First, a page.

Skip to main content

Catalyzing worker co-ops & the solidarity economy

Self Care, Community Care, and Systemic Change

The Emerging & Evolving Economies Jam

Article type
September 9, 2015
Body paragraph

As an activist and solidarity economy practitioner, I often find myself on the edge of feeling overwhelmed: overwhelmed both by a feeling of urgency to react to systemic crises in my community, and by the abundance of opportunities to work alongside deeply courageous and passionate people on the frontlines of social change. From anti-displacement organizing to defending public land from corporate development to supporting worker cooperatives and community land trusts, I am blessed with so many ways to be engaged in communities that I care about.

One thing I’ve learned over many years of activism and social change work is that community care requires self care: if I want to show up as fully as possible every day and stay engaged over the long-term, I need to take care of myself. And over the past few years, I’ve seen the power of creating space for others to care for themselves, as well.

That edge I mentioned is often the most fertile and generative place to be, just as the edge of a forest or a river ecosystem is often the most diverse and full of life. But crossing that unseen line into overwhelm and burnout is not good for me, nor the communities I work with. When working to transform systems based in the historic and ongoing traumatization of certain communities and the natural work, it can be difficult not to internalize that trauma to some degree. The last thing I want to do is recreate those systems of trauma and oppression in the attempt to create more resilient communities.

The Emerging and Evolving Economies Jam is a small annual gathering of economic justice activists, local economy change-makers, and other community leaders committed to creating more just and sustainable economies. The “Jam,” as it’s often called, is a place to practice and learn tools for self care, to connect into a larger community of practitioners and allies, and to explore how self care and community care can lead to more systemic transformation in the dominant economy. A Jam can be difficult to describe – it’s not really a retreat, it’s not a traditional conference, and it’s not a workshop. It’s something altogether co-creative and experiential, and for me at least, deeply nourishing.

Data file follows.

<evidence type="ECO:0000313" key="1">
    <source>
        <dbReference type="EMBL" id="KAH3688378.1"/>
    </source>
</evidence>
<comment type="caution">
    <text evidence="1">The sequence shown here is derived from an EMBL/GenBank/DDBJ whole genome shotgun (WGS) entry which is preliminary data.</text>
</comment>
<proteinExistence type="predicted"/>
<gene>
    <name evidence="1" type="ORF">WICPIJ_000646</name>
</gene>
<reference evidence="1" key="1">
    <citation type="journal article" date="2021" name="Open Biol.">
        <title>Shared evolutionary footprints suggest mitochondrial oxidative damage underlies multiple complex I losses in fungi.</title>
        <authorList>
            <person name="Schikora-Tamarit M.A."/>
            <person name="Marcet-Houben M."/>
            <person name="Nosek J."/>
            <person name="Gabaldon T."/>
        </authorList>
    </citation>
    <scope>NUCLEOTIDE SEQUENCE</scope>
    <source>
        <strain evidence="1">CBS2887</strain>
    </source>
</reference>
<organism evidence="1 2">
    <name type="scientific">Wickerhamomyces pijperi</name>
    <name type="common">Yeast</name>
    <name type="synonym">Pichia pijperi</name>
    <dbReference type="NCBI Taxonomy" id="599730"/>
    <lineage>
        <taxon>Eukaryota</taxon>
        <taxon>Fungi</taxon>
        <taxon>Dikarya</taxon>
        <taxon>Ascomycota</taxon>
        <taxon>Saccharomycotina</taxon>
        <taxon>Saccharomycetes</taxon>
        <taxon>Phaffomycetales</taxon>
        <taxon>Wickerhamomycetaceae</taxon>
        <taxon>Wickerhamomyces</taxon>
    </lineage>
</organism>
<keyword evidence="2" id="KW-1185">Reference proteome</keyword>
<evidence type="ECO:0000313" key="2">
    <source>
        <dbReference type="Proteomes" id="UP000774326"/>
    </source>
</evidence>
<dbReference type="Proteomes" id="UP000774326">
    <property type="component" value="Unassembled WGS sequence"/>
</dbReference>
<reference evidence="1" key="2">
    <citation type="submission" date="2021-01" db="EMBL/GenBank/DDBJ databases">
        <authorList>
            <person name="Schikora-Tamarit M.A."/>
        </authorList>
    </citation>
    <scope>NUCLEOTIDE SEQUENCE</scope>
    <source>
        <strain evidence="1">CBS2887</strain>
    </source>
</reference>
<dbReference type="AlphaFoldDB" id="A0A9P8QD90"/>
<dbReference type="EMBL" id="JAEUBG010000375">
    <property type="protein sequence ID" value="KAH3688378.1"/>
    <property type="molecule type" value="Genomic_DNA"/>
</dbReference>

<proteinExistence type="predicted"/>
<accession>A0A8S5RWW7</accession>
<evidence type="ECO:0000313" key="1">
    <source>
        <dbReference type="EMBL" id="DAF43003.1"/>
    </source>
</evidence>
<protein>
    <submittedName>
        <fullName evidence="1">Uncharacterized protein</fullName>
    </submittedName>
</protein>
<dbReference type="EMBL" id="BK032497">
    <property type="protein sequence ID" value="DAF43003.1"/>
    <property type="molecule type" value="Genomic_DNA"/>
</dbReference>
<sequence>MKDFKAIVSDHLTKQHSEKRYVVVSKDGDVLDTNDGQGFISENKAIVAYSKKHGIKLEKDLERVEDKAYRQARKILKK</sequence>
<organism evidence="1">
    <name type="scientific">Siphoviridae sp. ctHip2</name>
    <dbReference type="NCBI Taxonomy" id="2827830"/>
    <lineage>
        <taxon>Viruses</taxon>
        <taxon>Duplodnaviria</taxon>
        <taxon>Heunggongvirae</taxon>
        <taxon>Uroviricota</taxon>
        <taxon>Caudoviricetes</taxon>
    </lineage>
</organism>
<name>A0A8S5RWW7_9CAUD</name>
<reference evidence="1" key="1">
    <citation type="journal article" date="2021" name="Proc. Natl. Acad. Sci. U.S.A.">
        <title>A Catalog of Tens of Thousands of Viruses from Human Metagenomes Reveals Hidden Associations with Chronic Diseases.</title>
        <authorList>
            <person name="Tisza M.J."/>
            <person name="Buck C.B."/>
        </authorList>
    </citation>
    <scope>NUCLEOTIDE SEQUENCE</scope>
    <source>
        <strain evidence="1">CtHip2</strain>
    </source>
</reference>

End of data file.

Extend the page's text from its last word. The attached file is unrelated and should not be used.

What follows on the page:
In this sense, I believe the Jam is also pre-figurative of the kind of community and economy I’m working to create, one in which we are all in deep solidarity with ourselves, with our community (those present and not present), and with all those who came before us and will come after us. The experience of this kind of pre-figurative community can make a lasting imprint on people, as it has on me, by grounding conceptual understandings of an alternative economy in lived experience.   

This year, the Emerging and Evolving Economies Jam is also partnering with the National Bioneers Conference to create a really dynamic and unique experience. After three days of deep personal inquiry and connecting as a Jam community (25-30 people), we’ll travel together to the Bioneers Conference where Jammers can participate in the much larger conference as part of our Jam cohort. It’s an opportunity to play with boundaries, and to more deeply engage with the many Conference tracks at Bioneers, including “Eco-nomics,” Justice and Equity, Restorative Food Systems, and much more.

We also try to embody a different economy in how we make the Jam accessible by offering sliding scale rates, scholarships, work-trade, payment plans, and other creative ways to ensure that those who need to be there can be. Will you jam with us? Find out more and apply for the Emerging and Evolving Economies Jam here.


Go to the GEO front page

Chris Tittle co-leads SELC’s Housing, Commons Governance, and Money & Finance Programs, and coordinates SELC’s grant writing, grassroots fundraising, and internal governance. He is particularly focused on participatory and polycentric governance structures for more just and resilient economies. He practices Aikido and once traveled from Japan to West Africa by land and sea.

Add new comment

The content of this field is kept private and will not be shown publicly.

Plain text

  • No HTML tags allowed.
  • Lines and paragraphs break automatically.
  • Web page addresses and email addresses turn into links automatically.